Adams loggingAdams Offers One-Stop-Shop

Adam Lee, a logger in Longview, Washington, has gone a step further and put together something of a one-stop-shop of logging services that caters particularly well to smaller private landowners. Not only does Adam offer road building, cutting, processing, transport, and clean-up, he also offers a full plate of front-end services where he does the site survey and valuation of the stand, lays out the unit, obtains all the necessary permits, and deals with the Department of Natural Resources.

He also markets the timber and contracts with the appropriate mills or exporters to get the best price. He does all this and is still able to make good money while offering a generous 70/30 split, weighed in the landowner’s favor.

Evolving into Multi-service Operation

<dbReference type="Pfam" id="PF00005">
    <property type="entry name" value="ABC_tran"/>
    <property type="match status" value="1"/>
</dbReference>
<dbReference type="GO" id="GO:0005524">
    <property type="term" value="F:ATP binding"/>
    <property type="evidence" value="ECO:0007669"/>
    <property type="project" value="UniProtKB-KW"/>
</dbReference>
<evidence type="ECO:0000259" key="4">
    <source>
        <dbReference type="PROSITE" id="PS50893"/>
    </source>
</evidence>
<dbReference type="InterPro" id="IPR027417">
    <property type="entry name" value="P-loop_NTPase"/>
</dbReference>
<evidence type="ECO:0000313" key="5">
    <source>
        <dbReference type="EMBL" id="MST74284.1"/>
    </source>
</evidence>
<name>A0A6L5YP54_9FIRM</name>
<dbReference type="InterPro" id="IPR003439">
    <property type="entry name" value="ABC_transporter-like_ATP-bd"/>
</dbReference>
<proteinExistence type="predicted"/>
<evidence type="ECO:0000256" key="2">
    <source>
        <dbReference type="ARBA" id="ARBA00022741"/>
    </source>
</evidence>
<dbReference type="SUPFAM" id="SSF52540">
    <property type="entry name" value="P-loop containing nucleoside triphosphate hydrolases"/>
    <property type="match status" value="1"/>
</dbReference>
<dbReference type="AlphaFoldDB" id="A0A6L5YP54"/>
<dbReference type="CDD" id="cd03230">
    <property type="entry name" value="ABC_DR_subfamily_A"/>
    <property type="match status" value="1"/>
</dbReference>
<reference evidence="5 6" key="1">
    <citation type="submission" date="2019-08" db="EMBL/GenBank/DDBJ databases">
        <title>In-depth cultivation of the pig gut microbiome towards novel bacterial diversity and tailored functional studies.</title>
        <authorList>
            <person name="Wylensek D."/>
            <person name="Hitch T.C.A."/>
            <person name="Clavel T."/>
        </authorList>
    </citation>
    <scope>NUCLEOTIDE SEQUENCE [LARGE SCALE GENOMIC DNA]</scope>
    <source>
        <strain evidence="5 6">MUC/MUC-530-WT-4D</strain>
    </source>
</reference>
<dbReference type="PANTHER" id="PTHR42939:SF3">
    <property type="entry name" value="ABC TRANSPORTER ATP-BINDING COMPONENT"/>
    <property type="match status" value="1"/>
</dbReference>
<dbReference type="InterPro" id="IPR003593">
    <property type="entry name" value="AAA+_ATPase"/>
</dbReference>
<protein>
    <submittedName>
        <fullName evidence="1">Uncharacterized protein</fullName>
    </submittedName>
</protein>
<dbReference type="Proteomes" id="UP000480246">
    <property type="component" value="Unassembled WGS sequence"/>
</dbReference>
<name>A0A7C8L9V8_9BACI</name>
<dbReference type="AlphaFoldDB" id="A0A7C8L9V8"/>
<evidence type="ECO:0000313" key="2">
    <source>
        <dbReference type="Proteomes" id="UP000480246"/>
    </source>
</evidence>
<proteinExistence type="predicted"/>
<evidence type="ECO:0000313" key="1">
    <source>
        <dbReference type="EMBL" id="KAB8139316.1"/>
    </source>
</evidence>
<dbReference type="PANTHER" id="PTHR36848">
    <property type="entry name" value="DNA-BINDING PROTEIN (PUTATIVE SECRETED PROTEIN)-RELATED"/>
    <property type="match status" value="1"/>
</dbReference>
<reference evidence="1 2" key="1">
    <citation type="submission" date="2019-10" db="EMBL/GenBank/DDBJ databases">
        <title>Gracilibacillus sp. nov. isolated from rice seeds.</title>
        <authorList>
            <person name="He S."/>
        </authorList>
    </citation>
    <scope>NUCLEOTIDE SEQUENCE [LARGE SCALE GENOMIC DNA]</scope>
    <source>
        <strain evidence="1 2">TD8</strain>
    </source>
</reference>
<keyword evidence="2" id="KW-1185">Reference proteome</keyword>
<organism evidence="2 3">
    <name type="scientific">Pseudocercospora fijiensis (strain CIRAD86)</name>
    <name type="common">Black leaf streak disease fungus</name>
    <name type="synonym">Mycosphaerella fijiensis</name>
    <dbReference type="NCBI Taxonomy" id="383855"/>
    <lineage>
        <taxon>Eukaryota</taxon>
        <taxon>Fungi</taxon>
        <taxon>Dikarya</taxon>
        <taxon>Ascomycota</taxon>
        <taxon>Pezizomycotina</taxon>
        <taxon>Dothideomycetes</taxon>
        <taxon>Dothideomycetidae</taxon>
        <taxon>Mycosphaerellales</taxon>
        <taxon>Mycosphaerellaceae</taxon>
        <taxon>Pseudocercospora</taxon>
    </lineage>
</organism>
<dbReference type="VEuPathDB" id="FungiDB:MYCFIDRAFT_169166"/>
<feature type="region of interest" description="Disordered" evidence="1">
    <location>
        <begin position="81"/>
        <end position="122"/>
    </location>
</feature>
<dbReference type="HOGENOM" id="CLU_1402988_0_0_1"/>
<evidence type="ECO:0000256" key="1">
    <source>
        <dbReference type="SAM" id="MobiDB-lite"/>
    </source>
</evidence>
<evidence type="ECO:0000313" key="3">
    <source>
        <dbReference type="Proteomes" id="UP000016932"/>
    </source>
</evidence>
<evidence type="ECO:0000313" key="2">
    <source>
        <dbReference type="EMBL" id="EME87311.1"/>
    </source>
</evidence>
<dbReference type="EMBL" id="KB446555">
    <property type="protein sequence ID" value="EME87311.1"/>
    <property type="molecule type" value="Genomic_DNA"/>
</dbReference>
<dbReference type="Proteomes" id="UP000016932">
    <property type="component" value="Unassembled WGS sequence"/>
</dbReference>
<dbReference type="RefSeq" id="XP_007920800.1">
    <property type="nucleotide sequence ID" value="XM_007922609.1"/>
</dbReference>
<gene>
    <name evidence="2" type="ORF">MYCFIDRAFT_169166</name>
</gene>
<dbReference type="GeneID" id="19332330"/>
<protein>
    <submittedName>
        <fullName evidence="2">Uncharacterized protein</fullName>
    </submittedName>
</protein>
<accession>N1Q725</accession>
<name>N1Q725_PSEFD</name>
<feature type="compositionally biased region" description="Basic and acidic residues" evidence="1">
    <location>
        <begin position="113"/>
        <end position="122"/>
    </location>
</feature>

According to Adam, being a one-stop-shop wasn’t something he particularly planned to do when he decided to become a logger, it just sort of happened naturally.

“Most loggers work for a timber company that does their marketing for them, or they work mostly on contract for a mill and not so much with the private end of it like we do,” he says. “I started out at 17 logging private stands of timber, so I’ve just always had to market my timber.”

Of course, he didn’t just wake up one day knowing how to market timber. “I knew some old loggers who were getting out of the business, and they got me in with some of the mills and the log buyers. I partnered up with an old guy, and when he passed away, I pretty much took over.”

Initial Challenges